Long And Short Of It

While playing with Hen Fetsch's "The Professor's Nightmare," Slydini decided that it would enhance the original effect if the performer were able to start out with a single length of rope. The audience, naturally, knows you are going to do a rope trickā€”but what kind? A certain amount of suspense is created. Besides, the "Nightmare" could then be performed as an excellent follow-up at the conclusion of any effect where a length of rope remains in the performer's hands.

You begin with a 5-foot (approximately) length of rope held between thumbs, fore and middle fingers of each hand about an inch from each protruding end. Bring protruding end of rope in right hand over to left fingers (Foto 1). Grasp this right end with tips of left fingers as right fingers grasp left end (Foto 2).

You are going to pull on the ends of the rope to arrange it into three even parts. In order to keep the rope from escaping your fingers, as you grasp each end from the opposite hand, contrive to get the

rope well between each middle and forefinger. As you pull the ends of the rope, turn towards the right and raise your right hand while you lower the left. The result will be that you wind up as in foto 3.

Release the bottom end and allow the rope to hang free in this arrangement from your right hand. Insert middle finger of left hand between first and center portions of hanging rope; forefinger goes behind center part. Foto 4 shows exact position. Note that end of rope is in front of loop.

At this point, clip rope securely but loosely between thumb, and middle finger of left hand. Upper loop lies between fore and middle fingers of right hand with end held in front of loop between thumb and tip of forefinger as in foto 5.

It is very important that you get the position of the fingers just right because the next move depends on the rope falling into exact position:

With rope clipped by left hand as above described, release top loop while keeping end between thumb and forefinger tips (Foto 6). Note that loop falls of its own accord, towards right, between tips of left forefinger and thumb.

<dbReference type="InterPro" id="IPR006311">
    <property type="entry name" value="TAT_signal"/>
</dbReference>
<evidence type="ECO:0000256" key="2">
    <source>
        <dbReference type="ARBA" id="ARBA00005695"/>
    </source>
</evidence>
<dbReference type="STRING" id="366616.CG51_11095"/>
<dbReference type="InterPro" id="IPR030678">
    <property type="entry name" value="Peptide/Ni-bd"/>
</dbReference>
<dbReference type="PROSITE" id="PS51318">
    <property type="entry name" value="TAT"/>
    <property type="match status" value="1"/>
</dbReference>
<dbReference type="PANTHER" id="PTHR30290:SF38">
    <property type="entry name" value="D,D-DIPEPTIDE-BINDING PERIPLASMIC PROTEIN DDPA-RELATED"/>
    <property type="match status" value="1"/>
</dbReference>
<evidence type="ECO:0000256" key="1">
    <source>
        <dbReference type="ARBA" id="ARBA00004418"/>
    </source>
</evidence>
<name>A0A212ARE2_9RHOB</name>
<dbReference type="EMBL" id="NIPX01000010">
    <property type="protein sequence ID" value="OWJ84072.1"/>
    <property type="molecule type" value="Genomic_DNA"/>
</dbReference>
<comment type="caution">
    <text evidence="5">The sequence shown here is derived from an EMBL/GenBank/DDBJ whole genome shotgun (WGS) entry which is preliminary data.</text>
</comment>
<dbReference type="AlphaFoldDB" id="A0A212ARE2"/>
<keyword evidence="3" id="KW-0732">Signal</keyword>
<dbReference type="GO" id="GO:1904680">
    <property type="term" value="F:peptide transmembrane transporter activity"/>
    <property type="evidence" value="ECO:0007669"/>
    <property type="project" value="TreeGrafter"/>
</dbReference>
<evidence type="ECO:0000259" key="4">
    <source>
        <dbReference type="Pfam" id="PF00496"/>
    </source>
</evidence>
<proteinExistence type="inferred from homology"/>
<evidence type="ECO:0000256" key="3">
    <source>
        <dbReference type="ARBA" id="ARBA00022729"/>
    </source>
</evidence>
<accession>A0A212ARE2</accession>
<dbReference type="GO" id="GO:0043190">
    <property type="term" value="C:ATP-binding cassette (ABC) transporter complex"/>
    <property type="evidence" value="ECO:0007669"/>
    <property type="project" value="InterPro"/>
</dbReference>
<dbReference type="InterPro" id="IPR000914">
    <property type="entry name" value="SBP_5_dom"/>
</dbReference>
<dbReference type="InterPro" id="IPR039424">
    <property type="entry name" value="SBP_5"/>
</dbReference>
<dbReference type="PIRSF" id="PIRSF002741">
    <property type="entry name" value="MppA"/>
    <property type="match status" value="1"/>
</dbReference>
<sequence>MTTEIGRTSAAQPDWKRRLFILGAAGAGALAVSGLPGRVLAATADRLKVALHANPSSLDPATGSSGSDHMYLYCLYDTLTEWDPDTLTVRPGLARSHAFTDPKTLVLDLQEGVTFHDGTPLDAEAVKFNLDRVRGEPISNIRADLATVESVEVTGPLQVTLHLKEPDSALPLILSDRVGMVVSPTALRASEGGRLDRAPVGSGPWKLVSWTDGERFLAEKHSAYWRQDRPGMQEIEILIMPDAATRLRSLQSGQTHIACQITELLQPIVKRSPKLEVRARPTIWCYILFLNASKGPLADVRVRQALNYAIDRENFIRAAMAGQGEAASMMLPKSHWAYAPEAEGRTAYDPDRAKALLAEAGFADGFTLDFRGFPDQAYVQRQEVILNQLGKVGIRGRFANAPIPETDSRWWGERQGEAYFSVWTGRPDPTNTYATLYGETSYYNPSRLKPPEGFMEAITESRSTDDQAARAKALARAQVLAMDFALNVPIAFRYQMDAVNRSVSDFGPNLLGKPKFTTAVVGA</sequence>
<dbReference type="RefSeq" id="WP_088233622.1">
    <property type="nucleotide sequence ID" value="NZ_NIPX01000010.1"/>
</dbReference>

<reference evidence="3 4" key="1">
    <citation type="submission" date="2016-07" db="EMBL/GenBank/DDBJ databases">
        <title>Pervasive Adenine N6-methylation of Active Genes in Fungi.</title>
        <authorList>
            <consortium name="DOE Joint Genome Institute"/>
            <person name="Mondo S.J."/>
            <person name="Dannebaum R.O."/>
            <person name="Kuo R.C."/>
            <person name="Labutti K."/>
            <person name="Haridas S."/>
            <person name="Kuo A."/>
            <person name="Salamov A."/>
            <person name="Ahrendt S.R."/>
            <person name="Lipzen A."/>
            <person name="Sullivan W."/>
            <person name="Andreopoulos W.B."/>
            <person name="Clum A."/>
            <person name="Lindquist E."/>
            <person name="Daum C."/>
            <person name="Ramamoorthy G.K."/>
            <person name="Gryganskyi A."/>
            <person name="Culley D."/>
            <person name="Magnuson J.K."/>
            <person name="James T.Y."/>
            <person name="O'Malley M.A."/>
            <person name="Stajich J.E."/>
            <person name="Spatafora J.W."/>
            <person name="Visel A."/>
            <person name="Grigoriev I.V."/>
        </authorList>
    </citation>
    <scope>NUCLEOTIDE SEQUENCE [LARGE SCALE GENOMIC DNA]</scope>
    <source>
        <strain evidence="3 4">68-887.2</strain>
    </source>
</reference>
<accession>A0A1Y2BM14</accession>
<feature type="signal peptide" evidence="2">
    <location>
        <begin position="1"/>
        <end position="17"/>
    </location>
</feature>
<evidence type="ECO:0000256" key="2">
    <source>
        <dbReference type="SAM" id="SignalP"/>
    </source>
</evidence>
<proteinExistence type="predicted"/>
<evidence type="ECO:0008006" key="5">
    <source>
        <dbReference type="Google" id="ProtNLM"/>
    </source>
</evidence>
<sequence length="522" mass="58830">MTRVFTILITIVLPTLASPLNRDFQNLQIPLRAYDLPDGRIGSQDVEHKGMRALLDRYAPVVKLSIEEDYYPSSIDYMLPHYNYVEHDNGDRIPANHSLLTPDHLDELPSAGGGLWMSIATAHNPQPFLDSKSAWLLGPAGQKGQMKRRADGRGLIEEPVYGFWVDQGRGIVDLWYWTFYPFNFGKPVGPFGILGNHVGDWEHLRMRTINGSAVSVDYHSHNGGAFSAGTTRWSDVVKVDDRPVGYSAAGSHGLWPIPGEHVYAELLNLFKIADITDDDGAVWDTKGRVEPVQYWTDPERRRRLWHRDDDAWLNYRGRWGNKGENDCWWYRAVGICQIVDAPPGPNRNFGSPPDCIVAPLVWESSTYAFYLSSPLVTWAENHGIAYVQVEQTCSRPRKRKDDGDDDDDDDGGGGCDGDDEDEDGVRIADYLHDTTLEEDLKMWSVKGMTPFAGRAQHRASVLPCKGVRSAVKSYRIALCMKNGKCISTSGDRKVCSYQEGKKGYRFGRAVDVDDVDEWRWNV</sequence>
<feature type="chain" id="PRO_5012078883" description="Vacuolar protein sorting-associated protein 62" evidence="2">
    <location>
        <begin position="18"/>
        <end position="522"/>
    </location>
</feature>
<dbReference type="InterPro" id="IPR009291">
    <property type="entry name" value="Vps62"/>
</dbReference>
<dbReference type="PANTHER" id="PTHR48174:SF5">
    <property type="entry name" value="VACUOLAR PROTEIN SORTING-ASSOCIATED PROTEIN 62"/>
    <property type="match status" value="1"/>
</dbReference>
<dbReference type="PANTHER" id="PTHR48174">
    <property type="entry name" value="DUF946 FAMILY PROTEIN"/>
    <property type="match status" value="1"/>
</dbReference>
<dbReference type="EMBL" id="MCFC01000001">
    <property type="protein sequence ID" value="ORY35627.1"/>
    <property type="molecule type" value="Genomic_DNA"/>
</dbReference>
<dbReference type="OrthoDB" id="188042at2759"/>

As you patter, release end of rope from right hand to gesture. With right fingers, pick up back portion of rope which is the continuation of the end in view (Foto 7) and which lies between left fore and middle fingers. Bring up the loop thus formed making it even with the protruding end.

Now, cut through top and hanging loops and the appearance is that you have cut the rope into three equal lengths.

To "prove" you not only have cut the rope but have three pieces of equal length you "separate" and "count" them.

Make sure that the single piece is first in order from your fingers and that the two interlooped pieces are on the inside.

Take the single piece and draw it out (Foto 8) moving hands apart for its full length. Let left end drop free. As soon as end falls, lift thumb of left hand free of palm and open fingers of right hand displaying the piece of rope held between thumb and forefinger.

Now, bring rope from right hand over to left. As you slide right hand piece into crotch of left thumb, your open fore and middle fingers clip the two protruding ends (Foto 9). Immediately pull at these ends using the same motions as you did for pulling the single rope. Let one end of the long rope fall as if it were the original piece (properly done this is the appearance) as you stretch the other portion to its (seemingly) full length (Foto 10). Don't pick up the "third" piece. Just hold it up and display it (Foto 11).

Bring right hand over to left. As you turn a little towards left, pull the ends up slightly and drape the rope(s) from your right hand over your open left and next to the single piece (Foto

12). The short, looped piece hangs covered by your open hand.

Pick up the three hanging ends, put them into your hand next to the top three and close your hand. Pull at one end and slide a piece free; tug at another end, pull a second piece and then the third piece free. Display the three different pieces.

You may now perform Hen Fetch's "The Professor's Nightmare."

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